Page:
I've only started playing my game for the day, and I've determined an early winner:
U.S. Patent No.
Method of playing card games comprising saying the alphabet with words, saying words with words, and saying the alphabet with words while saying words with words
Filed: October 1, 2008
Inventor: Timothy Joiner
1. A method of playing a card game by a plurality of players; comprising
(a) providing a deck of 52 playing cards; each card having an identical identifying design on the back side, wherein 31 of the 52 cards are letter cards having one specific letter from the alphabet marked on the face side such that the five vowels A, E, I, O, and U are marked on two of the cards and each of the other letters of the alphabet is marked on one card, and 21 cards are wild cards, such that 3 cards are marked as a single letter wild card; 15 cards are marked as single letter or multiple letter wild cards and 3 cards are marked as 2 times the same letter or more wild cards;
(b) shuffling and stacking the deck face down into one pile for use by a plurality of players;
(c) a player beginning their turn by removing the top card from the stack of face down cards, flipping it over face up and setting it down in a face up pile;
(d) when the face up card is one of the 31 letter cards the player must enunciate a word that pronounces the letter on the face up card as it is pronounced as an alphabet letter such that the player says an alphabet letter while saying a word;
(e) when the face up card is one of the 21 wild cards the player must enunciate a word the pronounces a letter as an alphabet letter per a specific requirement of the wild card;
(f) awarding points to the player upon successful enunciation of a word as follows: one point for the 31 lettered cards, one point for the 3 single letter wild cards; one point for each letter pronounced as an alphabet letter for the 15 single or multiple letter wild cards; two points for the first time plus one point for each additional time the same letter is pronounced as an alphabet letter for the 3 wild cards marked as 2 times the same letter or more;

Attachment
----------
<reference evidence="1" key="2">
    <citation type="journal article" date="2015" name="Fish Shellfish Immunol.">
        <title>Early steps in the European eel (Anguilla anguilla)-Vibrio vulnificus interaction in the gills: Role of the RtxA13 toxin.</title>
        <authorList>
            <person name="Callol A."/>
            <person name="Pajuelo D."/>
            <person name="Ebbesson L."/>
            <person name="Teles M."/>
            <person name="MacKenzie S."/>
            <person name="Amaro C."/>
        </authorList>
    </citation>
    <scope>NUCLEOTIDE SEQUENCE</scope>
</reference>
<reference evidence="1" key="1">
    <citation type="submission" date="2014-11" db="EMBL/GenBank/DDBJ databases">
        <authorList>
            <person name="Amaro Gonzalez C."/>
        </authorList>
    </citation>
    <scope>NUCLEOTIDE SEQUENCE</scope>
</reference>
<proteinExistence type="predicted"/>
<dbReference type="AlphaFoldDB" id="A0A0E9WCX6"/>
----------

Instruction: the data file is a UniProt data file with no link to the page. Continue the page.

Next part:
(g) repeating steps (c)-(f) for each player in turn until all the cards in the face down pile have been played; and
(h) adding the total points of each player to determine a winner.
Commentary: See the spec for play examples. In theory, I have no problem with this claim from a Bilski perspective. (But see Homer J., "In theory, communism works. In theory....") There's no question the method is tied to the cards. And the cards are clearly "particular", i.e., they aren't "general purpose" cards, if that even matters. On the other hand, I can take a Sharpie to my old deck of Bicycles to mark them up as recited in step a). Perhaps throwing in that step would make this a clean transformation prong case. Maybe I'll try that tonight and play this with my kids -- modifying the game, of course, so as not to infringe. On the other hand, are the cards really necessary to play this? Why not have one player yell out a letter to challenge an opponent? Wouldn't that make using the cards insignificant post-solution activity? In theory...
The serious question, of course, is--if there was not a 101 problem before--does a 101 problem arise by encoding this game in software so that the "card" is virtual and flashes on the screen of a home computer (which also keeps track of score)? Your choices:
- card game passes machine prong; software implementation does not
- card game fails machine prong; software implementation passes
- both pass machine prong
- both fail machine prong
- it depends
- Pro se inventor (Surprised?)
- No Figures
- No accelerated exam needed for this app, which gestated for nine months before issuing
- Parent app was rejected for improper claim form, then abandoned.